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Mayors see cryptocurrency as a way to address income inequality




At a meeting of the American Conference of Mayors in DC this week, the idea is spread to provide cryptocurrency accounts to low-income people.

why it matters:
Cities are experimenting with new ways to address income inequality – such as guaranteed income programs – and the latest wave of trials could include paying out benefits or dividends in bitcoins, stablecoins or other digital currencies.

Driving news: Miami Mayor Francis X Suarez – a leading cryptocurrency champion – has promised that Miami will be “the first city in America to pay bitcoin revenue as a dividend directly to its residents” through its MiamiCoin initiative, which began in 2021 as a way to increase revenue. cities.

As the new president of the US Conference of Mayors, Suarez was looking for cryptocurrencies at this week’s meeting – and told Axi that he was doing well.

  • Suarez says the mayors of New York, Cleveland and Atlanta were among those who were enthusiastic about “how transformcoin can be transformative in their cities.”
  • His view: “Most people who are poor have their money in a bank account that earns negligible interest,” says Suarez Axios. “With the rapid inflation we have due to uncontrollable government spending, people are losing purchasing power – in fact, they are becoming poorer.”
  • “Conversely, if you had a crypto account, you could get a US stablecoin” – a form of digital currency tied to assets such as US dollars or gold – with a yield of perhaps 5% to 6%.

Mayor Suarez is the first mayor of the United States take a salary in cryptocurrencies. New York’s new mayor, Eric Adams, is second.

  • The African American Association of Mayors is beginning to schedule a meeting on cryptocurrencies so its members can learn about how it works and its potential benefits for their citizens, Phyllis Dickerson, CEO of Axios, said on Thursday.

But but but: Critics of the idea of ​​paying people with cryptocurrencies – including Suarez’s proposal to pay city workers in bitcoins – point to the volatility of these currencies, which are unregulated and historically unstable.

  • Investing in cryptocurrencies is considered so risky that some people like to gamble.
  • These are complex financial instruments with unclear tax rules and without FDIC support.

Jamie Dimon, CEO of JPMorgan Chase, is a prominent critic of cryptocurrencies: “Cryptocurrency has no intrinsic value,” he told CBS Boston in a recent interview. “There’s so much speculation going on with stocks and securities and cryptocurrencies and things like that – I’d be very careful.”

what are they saying: The details of how municipal cryptocurrency accounts would have yet to be clarified, but Suarez has won a number of adherents. “I think he’s right with this sentiment,” Cleveland Mayor Justin Bibb told Axi.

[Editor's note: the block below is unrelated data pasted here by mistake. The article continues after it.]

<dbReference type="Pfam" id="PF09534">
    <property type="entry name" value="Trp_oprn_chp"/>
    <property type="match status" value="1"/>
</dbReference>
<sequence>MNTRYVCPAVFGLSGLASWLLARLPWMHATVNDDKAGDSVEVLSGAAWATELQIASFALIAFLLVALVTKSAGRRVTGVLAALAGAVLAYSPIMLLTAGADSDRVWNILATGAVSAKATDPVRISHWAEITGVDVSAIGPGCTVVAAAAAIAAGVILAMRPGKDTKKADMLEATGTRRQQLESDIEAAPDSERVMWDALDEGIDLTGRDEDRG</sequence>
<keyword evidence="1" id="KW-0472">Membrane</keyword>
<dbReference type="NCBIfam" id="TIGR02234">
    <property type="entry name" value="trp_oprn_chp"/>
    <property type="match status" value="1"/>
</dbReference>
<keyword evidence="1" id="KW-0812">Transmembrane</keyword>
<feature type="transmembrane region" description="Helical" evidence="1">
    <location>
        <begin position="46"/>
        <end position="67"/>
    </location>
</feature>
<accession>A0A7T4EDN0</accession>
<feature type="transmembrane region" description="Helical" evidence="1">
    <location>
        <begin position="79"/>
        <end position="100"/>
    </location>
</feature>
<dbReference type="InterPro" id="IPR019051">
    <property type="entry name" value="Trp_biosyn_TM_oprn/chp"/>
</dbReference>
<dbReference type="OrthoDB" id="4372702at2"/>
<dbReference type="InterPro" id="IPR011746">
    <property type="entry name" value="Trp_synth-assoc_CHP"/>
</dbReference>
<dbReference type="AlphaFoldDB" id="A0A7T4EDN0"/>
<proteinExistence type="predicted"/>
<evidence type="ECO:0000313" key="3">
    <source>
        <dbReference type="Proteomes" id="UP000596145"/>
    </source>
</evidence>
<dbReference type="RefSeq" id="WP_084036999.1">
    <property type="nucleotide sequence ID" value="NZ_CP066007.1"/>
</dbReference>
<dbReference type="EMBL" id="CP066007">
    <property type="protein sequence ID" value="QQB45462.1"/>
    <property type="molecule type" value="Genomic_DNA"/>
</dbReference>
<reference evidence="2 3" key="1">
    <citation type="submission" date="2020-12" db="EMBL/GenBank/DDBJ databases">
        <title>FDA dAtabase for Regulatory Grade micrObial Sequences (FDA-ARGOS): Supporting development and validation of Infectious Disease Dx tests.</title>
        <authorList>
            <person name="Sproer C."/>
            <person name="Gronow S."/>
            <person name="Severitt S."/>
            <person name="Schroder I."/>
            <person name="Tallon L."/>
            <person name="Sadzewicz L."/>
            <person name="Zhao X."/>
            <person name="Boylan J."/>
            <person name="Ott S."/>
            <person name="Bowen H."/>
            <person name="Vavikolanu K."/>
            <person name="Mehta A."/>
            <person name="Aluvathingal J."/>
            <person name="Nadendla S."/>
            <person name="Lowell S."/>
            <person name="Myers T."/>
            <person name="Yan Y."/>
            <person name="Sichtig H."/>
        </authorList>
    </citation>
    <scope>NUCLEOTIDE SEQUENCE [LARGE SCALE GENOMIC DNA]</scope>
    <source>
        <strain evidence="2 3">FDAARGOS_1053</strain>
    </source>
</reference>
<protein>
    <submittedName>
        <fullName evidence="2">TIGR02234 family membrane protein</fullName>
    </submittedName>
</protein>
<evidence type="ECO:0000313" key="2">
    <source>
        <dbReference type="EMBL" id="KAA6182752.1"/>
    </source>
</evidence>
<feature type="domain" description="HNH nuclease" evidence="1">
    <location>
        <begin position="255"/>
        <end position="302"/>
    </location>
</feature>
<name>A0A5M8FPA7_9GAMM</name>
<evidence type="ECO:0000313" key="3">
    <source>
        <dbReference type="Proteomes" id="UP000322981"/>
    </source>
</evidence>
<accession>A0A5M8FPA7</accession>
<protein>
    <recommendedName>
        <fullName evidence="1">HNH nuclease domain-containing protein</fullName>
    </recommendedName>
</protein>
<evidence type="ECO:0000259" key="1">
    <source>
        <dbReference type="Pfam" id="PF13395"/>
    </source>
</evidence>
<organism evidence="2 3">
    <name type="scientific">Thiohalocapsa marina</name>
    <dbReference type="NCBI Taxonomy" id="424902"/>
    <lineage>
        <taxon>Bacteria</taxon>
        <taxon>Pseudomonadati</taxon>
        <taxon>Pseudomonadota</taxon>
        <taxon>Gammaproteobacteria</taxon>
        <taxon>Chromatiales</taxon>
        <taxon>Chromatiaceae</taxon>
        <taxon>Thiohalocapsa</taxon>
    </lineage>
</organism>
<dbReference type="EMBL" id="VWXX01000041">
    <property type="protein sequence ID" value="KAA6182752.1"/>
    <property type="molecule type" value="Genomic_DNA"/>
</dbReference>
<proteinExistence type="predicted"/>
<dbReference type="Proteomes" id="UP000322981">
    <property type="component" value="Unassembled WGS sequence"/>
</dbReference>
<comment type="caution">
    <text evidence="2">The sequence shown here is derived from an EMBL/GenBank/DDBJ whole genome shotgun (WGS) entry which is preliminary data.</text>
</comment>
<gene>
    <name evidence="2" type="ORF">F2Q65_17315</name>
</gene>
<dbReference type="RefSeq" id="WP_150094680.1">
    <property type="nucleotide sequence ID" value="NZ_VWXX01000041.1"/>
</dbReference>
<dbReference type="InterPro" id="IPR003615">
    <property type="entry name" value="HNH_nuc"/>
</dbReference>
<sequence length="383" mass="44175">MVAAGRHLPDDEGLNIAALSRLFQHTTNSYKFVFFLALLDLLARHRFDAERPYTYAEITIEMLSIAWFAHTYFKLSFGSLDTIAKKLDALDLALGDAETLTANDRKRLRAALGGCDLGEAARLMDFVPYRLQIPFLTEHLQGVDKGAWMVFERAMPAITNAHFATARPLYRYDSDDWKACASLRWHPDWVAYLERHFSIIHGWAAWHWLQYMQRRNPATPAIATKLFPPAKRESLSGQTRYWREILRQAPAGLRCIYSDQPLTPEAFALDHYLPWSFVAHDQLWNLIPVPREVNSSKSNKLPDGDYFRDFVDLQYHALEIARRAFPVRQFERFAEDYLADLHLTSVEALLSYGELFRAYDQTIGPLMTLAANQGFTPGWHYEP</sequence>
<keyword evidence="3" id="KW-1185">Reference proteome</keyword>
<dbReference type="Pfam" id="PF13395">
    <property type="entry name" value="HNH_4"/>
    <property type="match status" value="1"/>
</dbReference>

• “I’m someone who owns a little cryptocurrency, and what you see in the rise and development of cryptocurrency is the rise and democratization of wealth creation,” Bibb says.
  • Bibb says he sees in the cryptocurrency “a unique opportunity to re-imagine how we think about financial inclusion, financial democracy.”
  • “Mayor Suarez’s management really inspired me on this issue.”

Details: Miami is successfully courting the crypto-industry – mainly through its own cryptocurrency, MiamiCoin, which, according to Suarez’s vision, is to generate enough revenue for the city to stop collecting taxes.

  • The program is partnered with CityCoins, a “non-profit and open source protocol that allows people to hold and trade cryptocurrencies representing a stake in the community,” according to the Washington Post.
  • “By running the software on their personal computers, CityCoins users are minting new tokens and earning a percentage of the cryptocurrency they create. The computer program automatically allocates 30 percent of the currency to the selected city, while users get the remaining 70 percent,” the post explains.
  • The Miami Herald said in November that the program had already brought the city more than $ 21 million.

“We are going to create digital wallets for our residents and we will give them bitcoins directly from the MiamiCoin proceeds,” Suarez said according to the Herald.

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Bottom Line: If MiamiCoin brings in newly found revenue, expect other cities to follow and issue their own cryptocurrencies – and potentially help their citizens set up digital wallets.

  • “I am thrilled that our city has distinguished itself as a crypto capital and as a bitcoin capital,” Suarez told Axios.

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